Shop your way to a sustainable lifestyle with these fashion stores
Fast fashion is a global success that big, medium-sized and small brands are still enjoying to this day. This is because fashion fans revel in the behaviour of immersing themselves in seasonal trends.
The constant desire and action of buying a new trend, boxing that in a storeroom to open up space for the next one and so, the cycle continues. However, a giant recall for an alternative has been reverberating in the industry for a couple of decades. The noise became louder in the past few years, which resulted in numerous brands vowing to be more green. Why is sustainable fashion such a big deal? Well, the big idea about sustainable fashion is that it offers clean garments made from natural fabrics and developed through clean processes. Ultimately, the result of sustainable clothing beyond lasting much longer than fast-fashion items is that they are less damaging to the environment.
This is, of course, a controversial topic in the industry, with many arguing that the love for fashion and for the environment cannot simply coexist. Some get the idea, acknowledging that ethical clothing is durable, comfortable, and functional but is incredibly minimalistic. Whichever side of the fence you fall in, many brands have shown fashion enthusiasts that they can be thrilled about the new pieces they drop as they’re both eco-friendly and chic.
If you read on below, you’ll find a list of a few Cape Town fashion stores that care about going green and providing consumers quality clothing.
This Swedish brand is a leading fast-fashion brand across the globe. The brand has vowed to use 100 percent sustainable materials by 2030 and become 100 percent ‘climate positive’ by 2040 by using renewable energy in all its operations. According to their sustainability report, 57 percent of the materials they use are recycled or made from other sustainably sourced materials. H&M is an active member of the Better Cotton Initiative, which is aimed at enabling farmers to grow cotton in a way that’s eco-friendly.
At the core of Poetry is a true love for making sophisticated women’s fashion that inspires the consumer that buys them. Poetry’s clothing is not mass produced and is created with sustainability in mind. The garments from Poetry are made from recycled materials such as polyester, organic cotton and Tencel. They do this because they care about playing a big part in saving the environment and offering women worry-free fashion.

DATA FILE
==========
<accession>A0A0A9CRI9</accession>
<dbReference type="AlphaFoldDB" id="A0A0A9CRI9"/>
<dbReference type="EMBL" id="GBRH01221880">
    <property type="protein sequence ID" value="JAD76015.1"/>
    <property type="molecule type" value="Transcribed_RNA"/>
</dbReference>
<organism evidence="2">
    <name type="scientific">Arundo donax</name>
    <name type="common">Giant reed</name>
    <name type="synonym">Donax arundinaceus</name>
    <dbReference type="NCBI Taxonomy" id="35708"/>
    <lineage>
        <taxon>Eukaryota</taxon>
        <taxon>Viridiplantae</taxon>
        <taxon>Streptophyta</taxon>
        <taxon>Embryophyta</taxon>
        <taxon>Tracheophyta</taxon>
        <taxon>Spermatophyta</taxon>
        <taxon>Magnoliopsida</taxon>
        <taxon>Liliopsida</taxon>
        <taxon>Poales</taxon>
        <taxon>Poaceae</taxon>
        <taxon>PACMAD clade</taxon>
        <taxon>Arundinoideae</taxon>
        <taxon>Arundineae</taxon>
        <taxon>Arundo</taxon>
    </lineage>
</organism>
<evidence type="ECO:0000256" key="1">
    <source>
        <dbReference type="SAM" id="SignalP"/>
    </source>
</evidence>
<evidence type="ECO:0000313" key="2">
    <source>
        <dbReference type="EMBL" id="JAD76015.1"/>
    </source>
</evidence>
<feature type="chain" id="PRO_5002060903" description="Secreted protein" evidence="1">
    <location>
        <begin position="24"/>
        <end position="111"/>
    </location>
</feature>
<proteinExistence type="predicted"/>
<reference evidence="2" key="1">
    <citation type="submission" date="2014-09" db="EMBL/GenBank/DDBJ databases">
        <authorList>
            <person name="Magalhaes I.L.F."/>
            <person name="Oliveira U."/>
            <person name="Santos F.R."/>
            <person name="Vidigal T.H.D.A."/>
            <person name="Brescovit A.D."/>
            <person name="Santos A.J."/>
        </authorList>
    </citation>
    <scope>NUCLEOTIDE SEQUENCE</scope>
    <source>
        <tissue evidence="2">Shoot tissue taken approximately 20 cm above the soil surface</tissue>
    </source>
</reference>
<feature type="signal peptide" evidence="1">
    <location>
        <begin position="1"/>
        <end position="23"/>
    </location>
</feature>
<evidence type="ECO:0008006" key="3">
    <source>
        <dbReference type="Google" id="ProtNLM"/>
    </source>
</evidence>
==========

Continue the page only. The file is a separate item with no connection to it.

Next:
Witchery and Country Road
Woolworths’ in-house brands, Witchery and Country Road, are part of the Country Road Group, which is committed to incorporating sustainability in everything they do business across seven key areas, namely: ethical trade, sustainable farming and sourcing of raw materials, water stewardship, energy efficiency, water reduction and social development, health and wellness.
The Cotton On Group is committed to creating a positive change, not only for the people that wear their clothing but also for the environment in which they live in. Cotton On recognises the impact fast-fashion has on the planet and have thus developed sustainability guidelines and strategies.
They use these guidelines and strategies to ensure that they reduce the surplus of unused materials and the use of sustainable materials and processes for both their women’s and men’s fashion.
Old Khaki is one of the oldest South African retail brands under the Cape Union Mart Group, that offers authentic and quality garments. Old Khaki’s goal is to continue to create a sustainable casual fashion brand that is morally responsible and exists to uplift the lives of the people who buy from it.
Levis is actively working on innovative methods of responsible production and design to provide eco-friendly merchandise. The company has launched waterless innovations for production methods that use less water and Cotton’s Blue Jeans Go Green Program as well as Screened Chemistry Program. They’re also active members of the Better Cotton Initiative.
In recent years, sustainable fashion has become a buzzword in the industry. Consumer behaviour points out that shoppers are interested in knowing more about how the clothes they buy are made, from which materials they’re made, where they’re made, who makes them and under which conditions.
This led to a call and a growing demand to create ethical clothing that isn’t damaging to the environment. Numerous brands already meet this demand, and some are working towards this goal, starting with sustainable initiatives that will move them into this direction.
These brands above are paving the way for many more brands who will eventually have to listen to their consumers’ call. Visit these stores in Canal Walk today and make an impact on our environment by buying ethical clothing.